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Why Gamestop, Blackberry shares are soaring

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Yahoo Finance’s Julie Hyman, Brian Sozzi, and Myles Udland discuss which stocks are making moves this morning.

Video Transcript

JULIE HYMAN: Well, speaking of momentum, we continue to watch some of these names that have been shooting up, not just in today's session, but over the past several sessions. And also, as we talk about the role of retail investors in this market, it's interesting to note that on these very busy days, a lot of the platforms for those investors have outages. I'm just seeing on Downdetector, which is a website that monitors all this stuff, the likes of E-Trade, Merrill Lynch's retail platform, Schwab, Robinhood, Fidelity-- a lot of them are seeing outages today as we see a lot of the traffic.

And a lot of the traffic is around some of the stocks we've been talking about today-- the GameStops and Blackberries of the world. And a lot of folks who reside on Wall Street and not in the retail investing community are having a really hard time getting their arms around this. If you look at, for example, the gap between average price targets on the likes of a GameStop and where the stock is trading, you're seeing that kind of record gap between where Wall Street perceives the stock should be and where the stock actually is, which is just yet another measure of the divorce between the reality of where the stock is trading and the sort of fundamentals, which are, Myles, meaningless, I guess, at this stage.

MYLES UDLAND: Well, another fundamental is ownership. Is the stock heavily shorted, or is it not? And that is the fundamental that's in play right now. A name that is now rallying in today's session is FIZZ, National Beverage Company. They're the owner of LaCroix. That stock is about 50 percent sold short, and now that stock is up about 25 percent today.

GameStop-- again, we've covered that story. Bed Bath & Beyond-- that stock is rallying today. That's heavily shorted. Fubo-- recent IPO. Stock is heavily shorted, and it's up 15 percent today. AMC is a company that just came to market, so they're not going to go bankrupt. That stock is now rallying.

I mean, it kind of-- it goes on, and it goes on, and it goes on. Express, which we talked about earlier in the program-- that stock has doubled. BlackBerry shares-- they're up almost 40 percent today. And so everyone has kind of moved to this theme.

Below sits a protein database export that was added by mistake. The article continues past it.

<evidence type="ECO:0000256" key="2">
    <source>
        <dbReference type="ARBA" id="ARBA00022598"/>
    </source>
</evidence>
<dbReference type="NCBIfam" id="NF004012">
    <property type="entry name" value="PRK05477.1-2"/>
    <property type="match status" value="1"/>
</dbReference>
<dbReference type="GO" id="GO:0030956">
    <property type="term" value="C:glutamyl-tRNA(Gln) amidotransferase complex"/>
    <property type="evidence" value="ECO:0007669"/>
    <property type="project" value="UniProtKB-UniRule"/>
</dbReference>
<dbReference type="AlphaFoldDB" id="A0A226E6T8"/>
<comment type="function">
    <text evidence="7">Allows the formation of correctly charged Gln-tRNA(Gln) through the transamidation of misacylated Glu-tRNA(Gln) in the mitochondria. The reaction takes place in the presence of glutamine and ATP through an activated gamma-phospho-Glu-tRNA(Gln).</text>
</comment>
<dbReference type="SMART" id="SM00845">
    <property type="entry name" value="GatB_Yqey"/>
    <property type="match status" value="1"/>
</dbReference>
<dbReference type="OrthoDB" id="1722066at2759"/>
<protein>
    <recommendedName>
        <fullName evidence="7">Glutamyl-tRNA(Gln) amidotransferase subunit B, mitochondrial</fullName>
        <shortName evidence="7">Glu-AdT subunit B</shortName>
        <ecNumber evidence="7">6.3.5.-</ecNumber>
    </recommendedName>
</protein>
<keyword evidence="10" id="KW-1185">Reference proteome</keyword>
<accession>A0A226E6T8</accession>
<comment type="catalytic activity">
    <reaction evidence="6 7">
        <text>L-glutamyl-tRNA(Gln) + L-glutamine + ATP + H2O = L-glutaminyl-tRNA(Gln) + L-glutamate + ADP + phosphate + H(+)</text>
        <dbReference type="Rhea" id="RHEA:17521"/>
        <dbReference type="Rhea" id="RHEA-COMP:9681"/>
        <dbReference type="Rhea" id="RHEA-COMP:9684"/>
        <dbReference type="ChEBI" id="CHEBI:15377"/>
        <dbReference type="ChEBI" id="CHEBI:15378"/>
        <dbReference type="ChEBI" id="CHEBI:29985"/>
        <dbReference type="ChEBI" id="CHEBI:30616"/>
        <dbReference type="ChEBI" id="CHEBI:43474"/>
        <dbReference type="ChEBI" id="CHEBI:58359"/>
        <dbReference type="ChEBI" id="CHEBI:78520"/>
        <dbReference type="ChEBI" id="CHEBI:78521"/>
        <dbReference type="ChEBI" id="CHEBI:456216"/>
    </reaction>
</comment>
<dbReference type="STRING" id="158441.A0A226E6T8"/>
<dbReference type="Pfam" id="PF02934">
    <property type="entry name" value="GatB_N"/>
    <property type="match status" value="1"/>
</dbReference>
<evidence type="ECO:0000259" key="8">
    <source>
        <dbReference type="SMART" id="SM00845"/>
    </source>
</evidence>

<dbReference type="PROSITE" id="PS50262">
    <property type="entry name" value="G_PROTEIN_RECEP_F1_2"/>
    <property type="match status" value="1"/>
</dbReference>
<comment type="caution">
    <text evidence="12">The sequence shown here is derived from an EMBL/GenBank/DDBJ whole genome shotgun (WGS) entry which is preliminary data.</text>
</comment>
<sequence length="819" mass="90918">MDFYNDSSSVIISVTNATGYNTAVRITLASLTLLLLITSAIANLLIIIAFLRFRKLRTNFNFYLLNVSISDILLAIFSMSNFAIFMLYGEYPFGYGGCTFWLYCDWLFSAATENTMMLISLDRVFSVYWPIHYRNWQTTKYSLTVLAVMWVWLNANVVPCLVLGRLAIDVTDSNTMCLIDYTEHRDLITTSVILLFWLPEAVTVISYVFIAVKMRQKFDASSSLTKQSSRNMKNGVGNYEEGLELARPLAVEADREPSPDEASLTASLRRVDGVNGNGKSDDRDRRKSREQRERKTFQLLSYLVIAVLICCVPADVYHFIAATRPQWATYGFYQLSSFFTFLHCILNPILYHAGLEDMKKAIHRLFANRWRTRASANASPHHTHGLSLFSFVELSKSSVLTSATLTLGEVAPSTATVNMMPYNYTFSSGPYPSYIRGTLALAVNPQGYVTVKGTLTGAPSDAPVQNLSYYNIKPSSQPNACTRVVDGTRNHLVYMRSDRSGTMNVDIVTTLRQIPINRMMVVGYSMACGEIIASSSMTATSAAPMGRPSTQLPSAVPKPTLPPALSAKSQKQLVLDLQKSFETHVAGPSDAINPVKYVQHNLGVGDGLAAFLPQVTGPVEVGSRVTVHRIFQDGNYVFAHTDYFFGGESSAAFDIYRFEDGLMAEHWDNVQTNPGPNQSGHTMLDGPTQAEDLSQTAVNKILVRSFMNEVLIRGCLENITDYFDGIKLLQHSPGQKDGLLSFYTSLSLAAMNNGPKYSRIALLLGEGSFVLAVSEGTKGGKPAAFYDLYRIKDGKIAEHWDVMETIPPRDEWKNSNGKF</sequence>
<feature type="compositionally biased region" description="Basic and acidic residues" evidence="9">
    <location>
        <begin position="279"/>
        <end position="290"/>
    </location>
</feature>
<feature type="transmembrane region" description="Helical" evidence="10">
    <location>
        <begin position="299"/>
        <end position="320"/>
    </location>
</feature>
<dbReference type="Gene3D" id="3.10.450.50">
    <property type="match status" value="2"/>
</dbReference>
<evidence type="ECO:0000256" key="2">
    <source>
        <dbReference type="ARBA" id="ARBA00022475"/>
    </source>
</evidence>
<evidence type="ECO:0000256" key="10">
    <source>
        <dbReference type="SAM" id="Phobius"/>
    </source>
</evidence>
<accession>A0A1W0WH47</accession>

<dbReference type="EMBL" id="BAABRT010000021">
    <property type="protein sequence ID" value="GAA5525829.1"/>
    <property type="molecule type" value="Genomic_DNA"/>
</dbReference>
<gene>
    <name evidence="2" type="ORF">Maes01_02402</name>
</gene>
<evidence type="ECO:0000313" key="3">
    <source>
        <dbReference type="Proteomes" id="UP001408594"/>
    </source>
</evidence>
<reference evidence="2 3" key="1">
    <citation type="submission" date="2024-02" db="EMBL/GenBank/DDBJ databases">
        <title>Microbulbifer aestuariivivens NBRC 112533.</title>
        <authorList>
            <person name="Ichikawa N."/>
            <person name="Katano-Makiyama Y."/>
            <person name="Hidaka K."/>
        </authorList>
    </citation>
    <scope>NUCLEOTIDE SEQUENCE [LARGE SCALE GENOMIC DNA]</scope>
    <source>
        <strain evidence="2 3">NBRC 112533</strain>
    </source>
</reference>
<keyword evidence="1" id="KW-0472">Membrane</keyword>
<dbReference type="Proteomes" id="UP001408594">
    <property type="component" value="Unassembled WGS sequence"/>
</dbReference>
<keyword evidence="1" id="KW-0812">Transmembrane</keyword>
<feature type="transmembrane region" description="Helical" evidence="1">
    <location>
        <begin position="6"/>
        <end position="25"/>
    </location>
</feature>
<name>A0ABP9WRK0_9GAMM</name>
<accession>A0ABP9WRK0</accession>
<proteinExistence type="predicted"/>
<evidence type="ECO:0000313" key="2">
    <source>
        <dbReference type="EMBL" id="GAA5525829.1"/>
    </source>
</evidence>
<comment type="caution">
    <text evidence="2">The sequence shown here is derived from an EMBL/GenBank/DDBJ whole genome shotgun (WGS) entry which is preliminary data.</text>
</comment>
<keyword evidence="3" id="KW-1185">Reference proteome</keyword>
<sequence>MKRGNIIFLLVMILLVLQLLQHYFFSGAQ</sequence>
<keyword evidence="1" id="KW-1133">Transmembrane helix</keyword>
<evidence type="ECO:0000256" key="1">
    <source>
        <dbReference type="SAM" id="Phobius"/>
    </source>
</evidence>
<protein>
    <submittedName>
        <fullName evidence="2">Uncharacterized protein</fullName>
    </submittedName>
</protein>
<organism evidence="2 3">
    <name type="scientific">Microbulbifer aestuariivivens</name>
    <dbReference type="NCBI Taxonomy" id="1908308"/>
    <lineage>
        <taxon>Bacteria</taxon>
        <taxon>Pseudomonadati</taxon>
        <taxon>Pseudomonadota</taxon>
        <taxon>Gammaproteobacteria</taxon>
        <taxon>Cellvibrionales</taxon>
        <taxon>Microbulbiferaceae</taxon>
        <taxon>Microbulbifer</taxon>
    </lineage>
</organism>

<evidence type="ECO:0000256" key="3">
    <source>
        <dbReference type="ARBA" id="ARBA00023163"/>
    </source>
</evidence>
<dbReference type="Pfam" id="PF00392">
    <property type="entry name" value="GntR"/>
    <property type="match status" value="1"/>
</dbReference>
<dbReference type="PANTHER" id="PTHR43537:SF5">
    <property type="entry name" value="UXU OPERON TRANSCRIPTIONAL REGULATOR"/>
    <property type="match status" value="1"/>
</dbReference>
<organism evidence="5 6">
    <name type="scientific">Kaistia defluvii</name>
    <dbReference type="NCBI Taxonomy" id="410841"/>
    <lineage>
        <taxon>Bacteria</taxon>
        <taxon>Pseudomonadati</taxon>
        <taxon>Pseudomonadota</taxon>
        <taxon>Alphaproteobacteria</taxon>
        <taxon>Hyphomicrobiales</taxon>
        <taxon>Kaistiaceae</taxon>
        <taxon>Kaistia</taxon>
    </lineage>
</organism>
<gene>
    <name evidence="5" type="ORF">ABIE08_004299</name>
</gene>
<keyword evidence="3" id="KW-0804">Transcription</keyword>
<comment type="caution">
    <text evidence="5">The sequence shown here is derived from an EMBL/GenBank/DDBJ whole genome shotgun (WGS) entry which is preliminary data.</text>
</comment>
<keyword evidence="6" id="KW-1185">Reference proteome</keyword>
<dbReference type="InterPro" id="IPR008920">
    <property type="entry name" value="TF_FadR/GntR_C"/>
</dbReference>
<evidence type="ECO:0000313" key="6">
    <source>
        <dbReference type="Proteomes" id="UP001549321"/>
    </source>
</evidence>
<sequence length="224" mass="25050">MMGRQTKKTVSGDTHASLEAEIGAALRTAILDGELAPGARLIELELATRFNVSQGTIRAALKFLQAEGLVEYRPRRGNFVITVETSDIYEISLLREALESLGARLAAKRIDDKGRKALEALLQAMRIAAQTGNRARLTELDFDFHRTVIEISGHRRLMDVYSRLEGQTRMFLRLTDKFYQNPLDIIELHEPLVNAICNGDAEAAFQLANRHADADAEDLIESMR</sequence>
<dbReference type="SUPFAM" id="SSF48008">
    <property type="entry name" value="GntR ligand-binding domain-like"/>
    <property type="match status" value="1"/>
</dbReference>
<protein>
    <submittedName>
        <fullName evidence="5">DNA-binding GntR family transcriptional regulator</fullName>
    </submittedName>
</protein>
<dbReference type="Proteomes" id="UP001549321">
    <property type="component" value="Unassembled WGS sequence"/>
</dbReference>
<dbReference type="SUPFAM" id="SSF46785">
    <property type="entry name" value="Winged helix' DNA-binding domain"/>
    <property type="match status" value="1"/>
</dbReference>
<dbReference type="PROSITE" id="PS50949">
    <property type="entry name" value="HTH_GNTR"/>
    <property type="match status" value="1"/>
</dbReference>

And I think what's also interesting here is that, you know, we talk about Wall Street like there's so many traders sitting there at their desk trading equities. But I mean, I think-- and it always struck me as odd-- we go back to the spring, and serious investors wanted to say, there's no way that Robinhood matters in the market.

But actual Wall Street has turned into a bunch of compliance folks, making sure that the flows that are supposed to be directed into passive funds get directed on time. There's not really that much stock-picking going on on Wall Street anymore. It shouldn't be surprising that retail is now the marginal bid that materially is driving what's happening in the markets. We've all seen the famous picture of the-- I think it's the UBS at the credit squeeze, trading floor up in Stamford. That's from 15 years ago. There is no trading floor anymore.

The weird thing about industry is that it's not really a world that exists in the way that people popularly conceive it as existing. It's individuals sitting at home with three screens, looking at Reddit, trading on their interactive brokers. That is the marginal bid within this market.

And so it is odd to sit here on a serious mainstream platform and be like, it can't be Reddit. It's literally Reddit. That's what's moving the market today. And I think that is kind of the odd thing about days like this.

BRIAN SOZZI: Yeah. Right on the house. It's just, I'm looking at the Yahoo Finance trending ticker page. I've been fixated on this all morning long. And you mentioned Express. Shares of Express are now up 101 percent. I can assure you, Express is not selling anything that will change the world, or that warrants it being worth 100 percent more today than last Friday. This is a forgotten retailer in the mall.

Now, I look at Bed Bath & Beyond. Its shares are up about 42 percent. Now, we've talked to the CEO, Mark Tritton. He's been on numerous times. He's doing some really good work there to turn the company around. But is this company worth 44 percent more today than Friday? And the answer is no.

So here. We are-- I'm the voice of reason. The fundamentals are just-- in no way, on some of these companies, justify these valuations. And it will end badly. It may not end badly this session. May not be tomorrow. But rest assured, it will absolutely end very badly for the traders trading these stocks.

JULIE HYMAN: I guess. We'll just have to see when and what triggers it, and whether they all blow up at once or just one by one. But I'm enjoying watching it while it's happen. I've got to say, it's easy to be entertained by all this when you're not subject to the crash when it does happen.

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